Developed by Quintet and published by Enix, Walls Of Caradae is a strategy/RPG game for the Apple Gemini. It's the first original Quintet IP in more than a decade, with gameplay borrowing elements from titles such as ActRaiser, Ogre Battle, Terranigma, and Dynasty Warriors. Its protagonist is a young prince named Altis who rises to the throne after the death of his father at the hands of an assassin. Now put on the throne of a kingdom besieged from all sides, Altis must rebuild his shattered kingdom, rally his people, and repel a seemingly insurmountable force. He'll have help from his subjects, outsiders, and from occasional divine providence (it's implied that at parts of the game, Altis is able to commune with The Master, the legendary deity from previous Quintet titles). The game has four main elements: battle itself, which is presented in traditional hack and slash action-RPG fashion, in which the player controls Altis himself to do battle with the opposing army or with the occasional monster or beast, giant tactical battles combining elements of Ogre Battle and Dynasty Warriors, in which the player must position units on the battlefield and then engages in brief mass battles between hundreds of enemy troops on both sides, a god sim/tower defense element in which the player is able to build up the castle's defenses and the town's facilities, as well as hire mercenaries and perform other tasks, and a menu/life sim element, in which Altis can forge relationships with others or in which relationships can be forged between townspeople and soldiers (calling to mind the life sim elements of games like the modern OTL Fire Emblem games). All four of these systems work in harmony across the game's 16 chapters, each of which consists of at least one battle segment but allows the player to participate in the life sim/god sim aspects before going into battle. The game features a slew of side characters, both soldier and civilian, including Altis' younger sister Merithia, who can become a soldier herself if the player makes certain choices, a heroic knight named Landin who becomes one of Altis' best friends but potentially becomes a rival, Pridna, a scullery maid from the nearby town with wisdom beyond her status, and Golvar, a general in the enemy army with a dark secret and a noble demeanor. These are just some of the many well developed side characters in the game, all of whom are fully voiced in both battle and in various cutscenes. The game has a fantastic English dub, with a slew of Los Angeles-area voiceover pros, and a soundtrack by Masaharu Iwata, which is considered one of the best video game soundtracks of all time, full of stirring battle themes, character motifs, and mood setting pieces. The game has multiple endings, some of which see Caradae restored to its former glory, some of which see Caradae becoming a vassal state but knowing some measure of peace and prosperity, and others seeing Altis meeting a tragic fall. It's considered one of the best handheld RPGs of all time, and a game comparable in quality to some of the very best titles Quintet has ever put out. The game is a major hit in Japan, one of the best selling Gemini titles ever, while it does decently well in the States, even driving a small bump in Gemini console sales amongst hardcore RPG fans wanting to check the console out. It does little to help the Gemini out of its small summer slump, but it's a definite bright spot in a somewhat down year for the handheld, and a game that truly pushes the Gemini's limits and those of innovative game design.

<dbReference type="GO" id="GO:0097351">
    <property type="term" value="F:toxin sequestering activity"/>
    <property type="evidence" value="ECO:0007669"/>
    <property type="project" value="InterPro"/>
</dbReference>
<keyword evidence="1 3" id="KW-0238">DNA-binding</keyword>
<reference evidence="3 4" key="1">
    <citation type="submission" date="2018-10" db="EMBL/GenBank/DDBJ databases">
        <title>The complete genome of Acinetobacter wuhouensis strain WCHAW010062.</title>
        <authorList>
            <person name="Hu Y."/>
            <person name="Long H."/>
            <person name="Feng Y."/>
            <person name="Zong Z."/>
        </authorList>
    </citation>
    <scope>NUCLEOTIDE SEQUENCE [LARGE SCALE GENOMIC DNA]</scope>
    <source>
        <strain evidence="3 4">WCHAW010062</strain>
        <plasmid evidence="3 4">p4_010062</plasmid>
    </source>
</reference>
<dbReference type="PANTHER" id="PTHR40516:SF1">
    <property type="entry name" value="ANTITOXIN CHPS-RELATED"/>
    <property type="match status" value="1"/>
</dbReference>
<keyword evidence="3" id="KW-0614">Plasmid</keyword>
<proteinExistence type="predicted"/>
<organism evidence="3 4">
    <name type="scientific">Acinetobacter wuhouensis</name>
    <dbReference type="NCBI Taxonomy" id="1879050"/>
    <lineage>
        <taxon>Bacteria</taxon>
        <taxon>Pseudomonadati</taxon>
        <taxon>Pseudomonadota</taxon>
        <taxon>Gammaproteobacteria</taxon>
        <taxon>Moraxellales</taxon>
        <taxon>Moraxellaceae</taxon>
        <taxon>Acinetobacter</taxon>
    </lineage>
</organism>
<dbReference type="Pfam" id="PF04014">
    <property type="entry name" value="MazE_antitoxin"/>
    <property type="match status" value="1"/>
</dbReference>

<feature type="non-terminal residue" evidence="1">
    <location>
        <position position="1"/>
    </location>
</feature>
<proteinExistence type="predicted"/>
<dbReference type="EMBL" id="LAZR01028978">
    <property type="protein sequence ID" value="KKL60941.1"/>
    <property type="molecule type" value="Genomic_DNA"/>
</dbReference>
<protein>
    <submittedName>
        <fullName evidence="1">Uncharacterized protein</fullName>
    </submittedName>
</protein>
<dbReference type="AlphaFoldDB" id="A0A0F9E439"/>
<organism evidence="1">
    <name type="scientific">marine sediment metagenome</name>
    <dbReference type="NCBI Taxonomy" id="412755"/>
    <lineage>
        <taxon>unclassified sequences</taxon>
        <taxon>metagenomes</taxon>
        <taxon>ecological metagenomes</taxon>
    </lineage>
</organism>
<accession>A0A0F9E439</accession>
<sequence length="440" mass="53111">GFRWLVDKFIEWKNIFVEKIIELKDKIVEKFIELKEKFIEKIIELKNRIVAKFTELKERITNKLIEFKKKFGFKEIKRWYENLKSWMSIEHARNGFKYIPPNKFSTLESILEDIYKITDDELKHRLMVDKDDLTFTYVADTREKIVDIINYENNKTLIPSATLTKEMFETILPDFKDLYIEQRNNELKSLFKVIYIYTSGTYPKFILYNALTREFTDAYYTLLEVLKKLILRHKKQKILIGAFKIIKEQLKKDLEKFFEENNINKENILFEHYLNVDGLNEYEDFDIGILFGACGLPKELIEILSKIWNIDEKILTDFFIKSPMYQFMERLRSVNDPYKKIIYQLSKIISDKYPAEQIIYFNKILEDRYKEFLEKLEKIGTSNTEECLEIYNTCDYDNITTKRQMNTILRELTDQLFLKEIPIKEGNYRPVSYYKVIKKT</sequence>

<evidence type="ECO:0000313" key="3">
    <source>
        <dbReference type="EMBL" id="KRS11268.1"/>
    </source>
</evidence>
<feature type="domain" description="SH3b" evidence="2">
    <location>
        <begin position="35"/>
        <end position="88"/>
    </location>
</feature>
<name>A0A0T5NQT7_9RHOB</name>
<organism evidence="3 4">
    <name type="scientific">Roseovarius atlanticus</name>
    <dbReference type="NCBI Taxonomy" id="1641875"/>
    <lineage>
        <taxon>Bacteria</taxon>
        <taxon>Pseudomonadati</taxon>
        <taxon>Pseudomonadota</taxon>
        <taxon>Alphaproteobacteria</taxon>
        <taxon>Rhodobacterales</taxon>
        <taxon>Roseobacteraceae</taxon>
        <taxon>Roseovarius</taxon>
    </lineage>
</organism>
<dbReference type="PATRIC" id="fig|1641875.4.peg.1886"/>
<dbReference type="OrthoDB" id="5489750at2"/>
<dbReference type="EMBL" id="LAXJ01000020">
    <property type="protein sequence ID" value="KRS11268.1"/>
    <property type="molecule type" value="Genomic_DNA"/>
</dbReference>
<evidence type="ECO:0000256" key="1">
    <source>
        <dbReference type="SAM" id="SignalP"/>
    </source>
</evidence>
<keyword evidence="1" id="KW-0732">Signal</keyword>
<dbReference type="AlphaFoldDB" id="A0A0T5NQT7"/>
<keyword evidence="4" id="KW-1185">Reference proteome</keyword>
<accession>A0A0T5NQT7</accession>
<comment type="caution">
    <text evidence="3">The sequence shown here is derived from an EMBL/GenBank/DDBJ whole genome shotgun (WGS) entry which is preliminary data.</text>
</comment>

I have a way to combat this: Portable. Chao. Garden. Game. It can't be THAT hard to make a game like that, right?
Honestly..i don't think would be that popular, even if sonic franchise is far more sucessful and healthier as otl, as chao garden is mostly a minigame..unironically when i can see could be succesful? as an APP, could be a next gen tamagochi well done and with modest in app purchase could be a literal goldmine...but still is a very hit or miss.

Even the most sucessful pokemon clone of all times...Youkai Watch, is slowly Collapsing in japan too
 
Excuse me @Nivek what is Mika Kanai and Koichi Yamadera extra job and also what is Chris Rock Doing ITTL, is he still doing Stand up Comedy like IOTL